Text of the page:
February 4, 2009 10:29 AM EST
Valuating a company can be a bit tricky. From what I have heard for small businesses is that often the revenue is used as a basis for coming up with a sale price. The idea is that other businesses often figure that with their "superior" management style, they can trim the expenses a lot more, so they are often more concerned with revenues than profits (Dan Kennedy describes this concept in his book, "How to Make Millions with your Ideas").
One way you can come up with a sales price is use your revenue and divide it by your annual return %.
Let me walk you through one possible way you can do this, since this can be confusing for some:
-Determine what your total profit has been over the past two years you have been in business
-Now subtract the amount you initially invested in the business from the the two-year profit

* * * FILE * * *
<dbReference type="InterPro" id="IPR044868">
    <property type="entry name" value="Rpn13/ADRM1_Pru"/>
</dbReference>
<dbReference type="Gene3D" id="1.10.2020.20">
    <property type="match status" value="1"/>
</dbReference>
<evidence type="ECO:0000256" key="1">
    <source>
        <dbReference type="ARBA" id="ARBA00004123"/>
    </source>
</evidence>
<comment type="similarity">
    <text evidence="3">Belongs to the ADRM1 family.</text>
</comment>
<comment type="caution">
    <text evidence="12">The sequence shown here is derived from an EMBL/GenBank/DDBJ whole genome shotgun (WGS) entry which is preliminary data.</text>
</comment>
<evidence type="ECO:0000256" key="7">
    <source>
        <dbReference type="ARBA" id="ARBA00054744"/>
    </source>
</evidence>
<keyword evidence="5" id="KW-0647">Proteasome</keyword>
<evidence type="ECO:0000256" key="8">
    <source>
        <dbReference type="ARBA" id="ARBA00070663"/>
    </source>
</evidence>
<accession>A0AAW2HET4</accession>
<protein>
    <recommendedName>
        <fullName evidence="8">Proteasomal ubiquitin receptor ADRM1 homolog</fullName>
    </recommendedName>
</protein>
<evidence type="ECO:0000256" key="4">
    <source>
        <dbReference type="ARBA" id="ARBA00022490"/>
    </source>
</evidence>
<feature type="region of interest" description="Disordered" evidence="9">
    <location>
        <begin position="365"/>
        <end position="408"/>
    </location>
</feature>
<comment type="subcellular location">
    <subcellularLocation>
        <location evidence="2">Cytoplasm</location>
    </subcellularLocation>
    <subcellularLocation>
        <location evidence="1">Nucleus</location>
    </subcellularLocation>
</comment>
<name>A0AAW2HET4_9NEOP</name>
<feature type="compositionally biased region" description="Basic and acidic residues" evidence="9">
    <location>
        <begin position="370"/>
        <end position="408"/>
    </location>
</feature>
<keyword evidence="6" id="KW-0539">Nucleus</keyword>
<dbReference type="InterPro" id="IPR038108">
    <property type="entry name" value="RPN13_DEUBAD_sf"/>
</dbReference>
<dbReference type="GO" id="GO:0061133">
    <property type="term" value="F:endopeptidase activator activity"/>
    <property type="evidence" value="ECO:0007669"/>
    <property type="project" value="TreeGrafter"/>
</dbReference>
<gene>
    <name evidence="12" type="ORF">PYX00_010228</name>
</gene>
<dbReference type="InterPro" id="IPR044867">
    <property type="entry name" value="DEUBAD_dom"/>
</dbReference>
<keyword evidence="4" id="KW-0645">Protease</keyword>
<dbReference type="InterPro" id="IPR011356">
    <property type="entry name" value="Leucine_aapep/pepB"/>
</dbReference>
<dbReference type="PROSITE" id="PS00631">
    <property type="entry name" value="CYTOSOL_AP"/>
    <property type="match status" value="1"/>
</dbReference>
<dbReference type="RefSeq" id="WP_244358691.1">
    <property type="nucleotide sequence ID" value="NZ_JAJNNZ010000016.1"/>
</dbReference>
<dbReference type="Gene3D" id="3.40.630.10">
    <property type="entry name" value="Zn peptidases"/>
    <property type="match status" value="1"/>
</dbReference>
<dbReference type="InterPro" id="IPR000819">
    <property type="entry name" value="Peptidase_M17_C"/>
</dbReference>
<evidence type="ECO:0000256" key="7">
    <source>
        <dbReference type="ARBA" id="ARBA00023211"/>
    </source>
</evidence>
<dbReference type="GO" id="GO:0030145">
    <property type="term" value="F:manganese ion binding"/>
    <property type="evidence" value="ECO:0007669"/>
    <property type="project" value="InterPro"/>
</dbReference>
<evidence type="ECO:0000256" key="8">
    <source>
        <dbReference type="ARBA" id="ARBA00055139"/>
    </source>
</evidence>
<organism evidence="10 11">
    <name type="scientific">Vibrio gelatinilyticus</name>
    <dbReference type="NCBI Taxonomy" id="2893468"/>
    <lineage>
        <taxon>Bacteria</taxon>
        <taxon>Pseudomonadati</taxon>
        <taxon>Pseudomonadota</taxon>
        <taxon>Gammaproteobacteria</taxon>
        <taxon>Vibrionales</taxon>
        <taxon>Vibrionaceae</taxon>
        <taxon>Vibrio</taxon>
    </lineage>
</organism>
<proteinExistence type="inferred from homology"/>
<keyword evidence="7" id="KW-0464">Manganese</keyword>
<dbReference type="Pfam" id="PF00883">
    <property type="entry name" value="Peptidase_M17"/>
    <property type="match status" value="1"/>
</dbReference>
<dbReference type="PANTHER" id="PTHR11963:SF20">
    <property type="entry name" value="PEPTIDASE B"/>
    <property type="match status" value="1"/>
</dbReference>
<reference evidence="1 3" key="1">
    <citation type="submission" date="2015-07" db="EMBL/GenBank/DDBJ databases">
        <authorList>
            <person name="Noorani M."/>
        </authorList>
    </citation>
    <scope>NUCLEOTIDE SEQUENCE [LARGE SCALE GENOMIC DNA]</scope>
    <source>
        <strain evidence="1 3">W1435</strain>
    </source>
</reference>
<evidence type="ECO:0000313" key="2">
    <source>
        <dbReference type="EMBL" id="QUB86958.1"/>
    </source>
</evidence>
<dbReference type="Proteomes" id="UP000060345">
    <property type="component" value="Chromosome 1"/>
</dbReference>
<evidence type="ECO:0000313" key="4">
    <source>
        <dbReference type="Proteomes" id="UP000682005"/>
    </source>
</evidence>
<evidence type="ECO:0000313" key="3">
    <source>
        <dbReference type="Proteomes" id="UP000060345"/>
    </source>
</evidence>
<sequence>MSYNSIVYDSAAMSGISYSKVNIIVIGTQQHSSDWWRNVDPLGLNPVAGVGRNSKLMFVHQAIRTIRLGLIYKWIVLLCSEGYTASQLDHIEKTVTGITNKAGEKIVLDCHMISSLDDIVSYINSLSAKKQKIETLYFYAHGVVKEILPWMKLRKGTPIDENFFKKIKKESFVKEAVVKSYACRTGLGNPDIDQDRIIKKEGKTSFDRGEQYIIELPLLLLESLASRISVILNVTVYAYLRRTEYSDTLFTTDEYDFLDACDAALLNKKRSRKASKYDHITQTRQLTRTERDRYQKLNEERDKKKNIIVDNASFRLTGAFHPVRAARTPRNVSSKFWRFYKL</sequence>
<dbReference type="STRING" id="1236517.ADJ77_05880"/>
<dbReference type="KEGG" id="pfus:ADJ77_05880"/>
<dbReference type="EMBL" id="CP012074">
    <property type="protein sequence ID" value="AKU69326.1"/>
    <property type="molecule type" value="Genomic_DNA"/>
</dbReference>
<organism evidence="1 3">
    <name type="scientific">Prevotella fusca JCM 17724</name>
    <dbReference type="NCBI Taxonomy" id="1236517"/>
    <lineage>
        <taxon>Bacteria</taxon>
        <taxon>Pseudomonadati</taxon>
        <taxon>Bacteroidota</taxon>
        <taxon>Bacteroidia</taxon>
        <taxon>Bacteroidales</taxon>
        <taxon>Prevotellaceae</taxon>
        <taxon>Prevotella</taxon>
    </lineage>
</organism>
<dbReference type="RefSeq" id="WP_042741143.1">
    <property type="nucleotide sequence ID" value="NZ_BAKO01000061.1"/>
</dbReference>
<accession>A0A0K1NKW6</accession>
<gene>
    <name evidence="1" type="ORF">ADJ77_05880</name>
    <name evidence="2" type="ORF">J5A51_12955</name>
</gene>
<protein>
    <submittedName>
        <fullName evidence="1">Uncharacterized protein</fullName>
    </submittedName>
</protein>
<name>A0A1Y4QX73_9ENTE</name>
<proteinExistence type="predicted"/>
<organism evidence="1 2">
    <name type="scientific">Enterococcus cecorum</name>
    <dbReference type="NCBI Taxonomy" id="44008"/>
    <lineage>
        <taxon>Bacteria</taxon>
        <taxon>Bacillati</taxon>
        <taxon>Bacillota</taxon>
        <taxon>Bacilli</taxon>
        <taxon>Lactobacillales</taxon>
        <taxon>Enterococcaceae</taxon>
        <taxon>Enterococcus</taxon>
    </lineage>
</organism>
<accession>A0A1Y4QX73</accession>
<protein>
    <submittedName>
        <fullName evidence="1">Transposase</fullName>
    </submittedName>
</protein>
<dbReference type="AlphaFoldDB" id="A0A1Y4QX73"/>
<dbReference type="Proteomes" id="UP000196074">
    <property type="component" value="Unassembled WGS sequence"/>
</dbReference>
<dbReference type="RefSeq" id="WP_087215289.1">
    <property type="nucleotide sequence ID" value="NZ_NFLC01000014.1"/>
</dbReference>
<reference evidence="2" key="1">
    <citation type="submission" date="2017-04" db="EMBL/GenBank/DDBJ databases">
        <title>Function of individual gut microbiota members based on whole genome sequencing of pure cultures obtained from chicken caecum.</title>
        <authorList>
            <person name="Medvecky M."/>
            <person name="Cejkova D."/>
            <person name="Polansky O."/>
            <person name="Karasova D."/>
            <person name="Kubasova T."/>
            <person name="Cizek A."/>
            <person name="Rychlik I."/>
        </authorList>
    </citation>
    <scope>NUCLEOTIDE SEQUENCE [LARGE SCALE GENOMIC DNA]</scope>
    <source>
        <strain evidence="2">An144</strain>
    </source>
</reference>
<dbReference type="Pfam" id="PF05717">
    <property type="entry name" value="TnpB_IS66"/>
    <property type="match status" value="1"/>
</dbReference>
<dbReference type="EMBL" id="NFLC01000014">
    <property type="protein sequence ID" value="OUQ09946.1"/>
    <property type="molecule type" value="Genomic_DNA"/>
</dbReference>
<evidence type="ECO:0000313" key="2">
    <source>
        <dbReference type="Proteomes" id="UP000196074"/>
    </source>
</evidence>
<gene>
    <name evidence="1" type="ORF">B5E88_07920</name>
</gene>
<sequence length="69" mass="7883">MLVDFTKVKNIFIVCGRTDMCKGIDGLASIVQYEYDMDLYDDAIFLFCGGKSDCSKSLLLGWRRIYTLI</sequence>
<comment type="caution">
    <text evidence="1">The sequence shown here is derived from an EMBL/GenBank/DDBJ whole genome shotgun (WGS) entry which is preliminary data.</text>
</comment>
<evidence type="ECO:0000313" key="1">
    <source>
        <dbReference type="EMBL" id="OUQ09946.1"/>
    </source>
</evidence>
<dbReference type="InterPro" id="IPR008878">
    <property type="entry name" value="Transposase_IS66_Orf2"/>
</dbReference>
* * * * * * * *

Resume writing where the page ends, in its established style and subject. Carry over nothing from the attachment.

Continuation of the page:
-Divide this number by the amount you initially invested into the business
-This will give you your return over the past two years. Divide this number by two to determine what your average return per year was.
-Now take your most recent annual revenue and divide it by this average annual return.
-The resulting number is a selling price that you can start at.
Again, valuation is tricky and this is a very quick way of valuating your business. Your business may sell for less, since the most probable selling price wont always be the same as what your business is worth. This will at least give you a ballpark figure on where you can start from. If you can find out the average value of other clothing companies of your size, that can help you to refine this number further.
If I confused you at all, I apologize. Feel free to PM me if you need clarification on the steps above.
---Motivation for Entrepreneurs